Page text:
Waiting in Prayer for the Holy Spirit - Intercessory Prayer

Homily for the Seventh Sunday of Easter

by Fr. Tommy Lane

You go on holidays every year and I do also. We need time away to recharge our batteries and replenish our energy. Many of you tell me where you go on vacation and you go to all sorts of interesting places. As well as going on holidays every year priests and religious also go on holidays with the Lord; it is called a retreat. Priests and Sisters take this holiday with the Lord every year but an increasing number of lay people also take this holiday with the Lord, a retreat, every year. Why? The pace of life is such now that we need a quiet time to spend with the Lord, loving him and soaking up his love and reflecting on our lives and where we’re going. We all need our private space and time apart, our time with the Lord.

After Jesus’ Ascension his disciples returned to the upper room where they had celebrated the Last Supper and gathered in prayer with Mary, the women, the apostles and many disciples. They needed time apart after Jesus’ Ascension. It was like a time of retreat for them. Jesus had said to them to stay in the city until they were clothed with power from on high (Luke 24:49). Jesus had promised that he would send them a Comforter or Advocate, the Holy Spirit. So they spent these days on retreat praying for the Holy Spirit. Although Jesus would no longer be with them as he had been, he would continue to be with them as they celebrated the Eucharist and would be with them through his Spirit whom they would receive at Pentecost after this time of prayer together.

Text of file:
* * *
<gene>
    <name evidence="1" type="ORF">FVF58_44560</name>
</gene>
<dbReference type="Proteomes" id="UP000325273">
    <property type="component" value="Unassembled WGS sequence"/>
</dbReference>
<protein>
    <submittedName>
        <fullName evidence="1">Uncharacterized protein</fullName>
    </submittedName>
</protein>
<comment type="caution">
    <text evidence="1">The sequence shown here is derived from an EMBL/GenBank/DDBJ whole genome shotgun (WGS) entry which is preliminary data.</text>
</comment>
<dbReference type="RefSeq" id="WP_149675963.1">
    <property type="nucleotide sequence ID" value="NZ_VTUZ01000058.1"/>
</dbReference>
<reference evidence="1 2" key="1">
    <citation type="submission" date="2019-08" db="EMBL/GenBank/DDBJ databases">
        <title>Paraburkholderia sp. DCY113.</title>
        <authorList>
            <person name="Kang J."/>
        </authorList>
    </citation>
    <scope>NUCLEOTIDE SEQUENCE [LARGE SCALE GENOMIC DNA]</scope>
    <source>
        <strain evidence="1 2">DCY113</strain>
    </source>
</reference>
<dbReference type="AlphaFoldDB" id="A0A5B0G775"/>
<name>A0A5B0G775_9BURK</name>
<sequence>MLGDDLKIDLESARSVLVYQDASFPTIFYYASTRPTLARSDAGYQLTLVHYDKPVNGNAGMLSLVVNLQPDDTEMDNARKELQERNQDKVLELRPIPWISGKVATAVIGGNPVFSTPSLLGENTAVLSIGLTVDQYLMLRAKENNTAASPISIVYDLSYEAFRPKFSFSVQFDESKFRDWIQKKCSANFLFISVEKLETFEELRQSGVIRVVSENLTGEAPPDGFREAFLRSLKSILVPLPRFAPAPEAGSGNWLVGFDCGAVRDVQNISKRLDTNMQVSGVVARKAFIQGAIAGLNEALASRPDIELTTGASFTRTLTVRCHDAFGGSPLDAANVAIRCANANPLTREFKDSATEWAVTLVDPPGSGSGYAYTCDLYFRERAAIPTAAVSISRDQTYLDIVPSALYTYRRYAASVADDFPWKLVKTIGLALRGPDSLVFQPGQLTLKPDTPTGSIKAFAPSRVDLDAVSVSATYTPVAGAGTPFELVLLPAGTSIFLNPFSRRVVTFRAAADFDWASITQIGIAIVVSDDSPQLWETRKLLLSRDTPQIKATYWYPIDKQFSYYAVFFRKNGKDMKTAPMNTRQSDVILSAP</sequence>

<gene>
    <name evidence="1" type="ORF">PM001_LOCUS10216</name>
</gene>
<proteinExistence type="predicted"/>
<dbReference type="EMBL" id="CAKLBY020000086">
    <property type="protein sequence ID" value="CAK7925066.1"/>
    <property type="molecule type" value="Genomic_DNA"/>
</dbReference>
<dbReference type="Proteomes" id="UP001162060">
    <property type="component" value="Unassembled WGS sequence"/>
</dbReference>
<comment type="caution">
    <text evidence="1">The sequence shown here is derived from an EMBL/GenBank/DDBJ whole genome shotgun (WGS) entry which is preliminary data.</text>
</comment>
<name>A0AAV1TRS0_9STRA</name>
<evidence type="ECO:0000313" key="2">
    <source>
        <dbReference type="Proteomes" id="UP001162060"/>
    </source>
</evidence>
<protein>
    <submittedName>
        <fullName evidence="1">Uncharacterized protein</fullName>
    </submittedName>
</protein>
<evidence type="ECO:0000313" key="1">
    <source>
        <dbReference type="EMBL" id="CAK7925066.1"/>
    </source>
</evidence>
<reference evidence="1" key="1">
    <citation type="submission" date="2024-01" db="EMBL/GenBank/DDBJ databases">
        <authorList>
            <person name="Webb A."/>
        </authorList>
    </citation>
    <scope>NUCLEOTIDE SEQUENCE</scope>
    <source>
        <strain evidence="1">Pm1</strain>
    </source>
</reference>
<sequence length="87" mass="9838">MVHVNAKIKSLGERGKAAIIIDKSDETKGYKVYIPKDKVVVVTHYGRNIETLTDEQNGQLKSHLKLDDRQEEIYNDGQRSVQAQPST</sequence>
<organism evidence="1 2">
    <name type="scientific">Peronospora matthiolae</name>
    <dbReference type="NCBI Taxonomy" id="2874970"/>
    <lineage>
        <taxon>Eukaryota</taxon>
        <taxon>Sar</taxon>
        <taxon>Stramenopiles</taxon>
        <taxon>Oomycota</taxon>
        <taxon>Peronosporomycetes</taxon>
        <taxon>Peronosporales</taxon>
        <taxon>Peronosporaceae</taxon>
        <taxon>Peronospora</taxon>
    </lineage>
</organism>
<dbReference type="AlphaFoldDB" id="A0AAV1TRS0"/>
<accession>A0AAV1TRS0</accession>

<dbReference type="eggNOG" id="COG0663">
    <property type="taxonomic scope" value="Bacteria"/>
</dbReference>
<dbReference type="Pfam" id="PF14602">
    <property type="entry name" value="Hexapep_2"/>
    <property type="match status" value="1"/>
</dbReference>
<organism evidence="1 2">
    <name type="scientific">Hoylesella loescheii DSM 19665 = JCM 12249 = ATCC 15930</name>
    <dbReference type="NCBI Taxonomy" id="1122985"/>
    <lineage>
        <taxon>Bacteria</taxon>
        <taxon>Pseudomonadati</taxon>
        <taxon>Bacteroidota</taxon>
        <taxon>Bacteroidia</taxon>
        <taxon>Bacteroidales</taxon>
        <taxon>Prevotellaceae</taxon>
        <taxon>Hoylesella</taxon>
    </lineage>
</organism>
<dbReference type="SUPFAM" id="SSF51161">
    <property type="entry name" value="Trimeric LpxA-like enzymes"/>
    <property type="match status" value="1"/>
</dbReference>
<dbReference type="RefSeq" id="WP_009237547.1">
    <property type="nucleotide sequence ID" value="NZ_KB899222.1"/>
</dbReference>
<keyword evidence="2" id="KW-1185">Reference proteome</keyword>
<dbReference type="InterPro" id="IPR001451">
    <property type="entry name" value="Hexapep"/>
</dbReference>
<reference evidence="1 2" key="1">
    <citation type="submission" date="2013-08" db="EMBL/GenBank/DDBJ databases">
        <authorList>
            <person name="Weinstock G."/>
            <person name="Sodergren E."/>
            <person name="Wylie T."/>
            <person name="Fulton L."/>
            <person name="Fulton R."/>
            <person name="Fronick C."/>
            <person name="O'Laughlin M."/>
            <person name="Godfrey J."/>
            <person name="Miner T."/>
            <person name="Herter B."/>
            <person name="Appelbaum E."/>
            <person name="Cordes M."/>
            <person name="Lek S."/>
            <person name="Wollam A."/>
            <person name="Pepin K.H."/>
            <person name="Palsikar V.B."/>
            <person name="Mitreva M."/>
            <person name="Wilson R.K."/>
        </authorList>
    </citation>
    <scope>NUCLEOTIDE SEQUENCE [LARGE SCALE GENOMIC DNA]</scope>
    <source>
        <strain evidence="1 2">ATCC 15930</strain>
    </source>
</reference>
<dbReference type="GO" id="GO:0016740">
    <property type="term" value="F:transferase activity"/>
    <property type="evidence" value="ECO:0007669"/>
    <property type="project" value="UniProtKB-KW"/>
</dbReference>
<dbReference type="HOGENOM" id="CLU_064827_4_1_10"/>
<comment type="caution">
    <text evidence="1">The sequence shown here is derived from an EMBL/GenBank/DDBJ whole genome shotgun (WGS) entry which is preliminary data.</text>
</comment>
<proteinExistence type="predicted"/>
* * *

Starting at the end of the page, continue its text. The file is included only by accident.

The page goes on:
Remembering Mary, the women, apostles and disciples gathered in prayer for the outpouring of the Holy Spirit reminds us of the importance of praying for what we need. While prayer is principally to make us more open to God, to help us respond better to God’s grace in our lives, we also believe that God’s love leads him to hear and answer our prayers of petition. We greatly admire the faith of people who pray to God every day for a request and a long time afterwards have their prayer answered. Each one of us knows people whose prayers seem to be always answered, and then they are asked to pray for others also. People often ask priests and sisters to pray for their intentions and ask priests to offer Mass for their intentions; that is good, but it is also good that each of us prays for ourselves. Don’t you all leave it to me to pray for your intentions; you should all pray for your intentions. Jesus himself taught the importance of asking God for what we need, “Ask and it will be given to you; search and you will find; knock and the door will be opened to you. For the one who asks always receives; the one who searches always finds; the one who knocks will always have the door opened to him” (Luke 11:9-10). Once Jesus also told a parable about someone visiting his friend in the middle of the night looking for bread because he had a surprise visitor. Although the friend did not want to get up, Jesus said persistence will be enough to make him get up and give his friend all he wants (Luke 11:5-8). In this parable Jesus wanted to teach us to keep asking God for what we want. So please pray.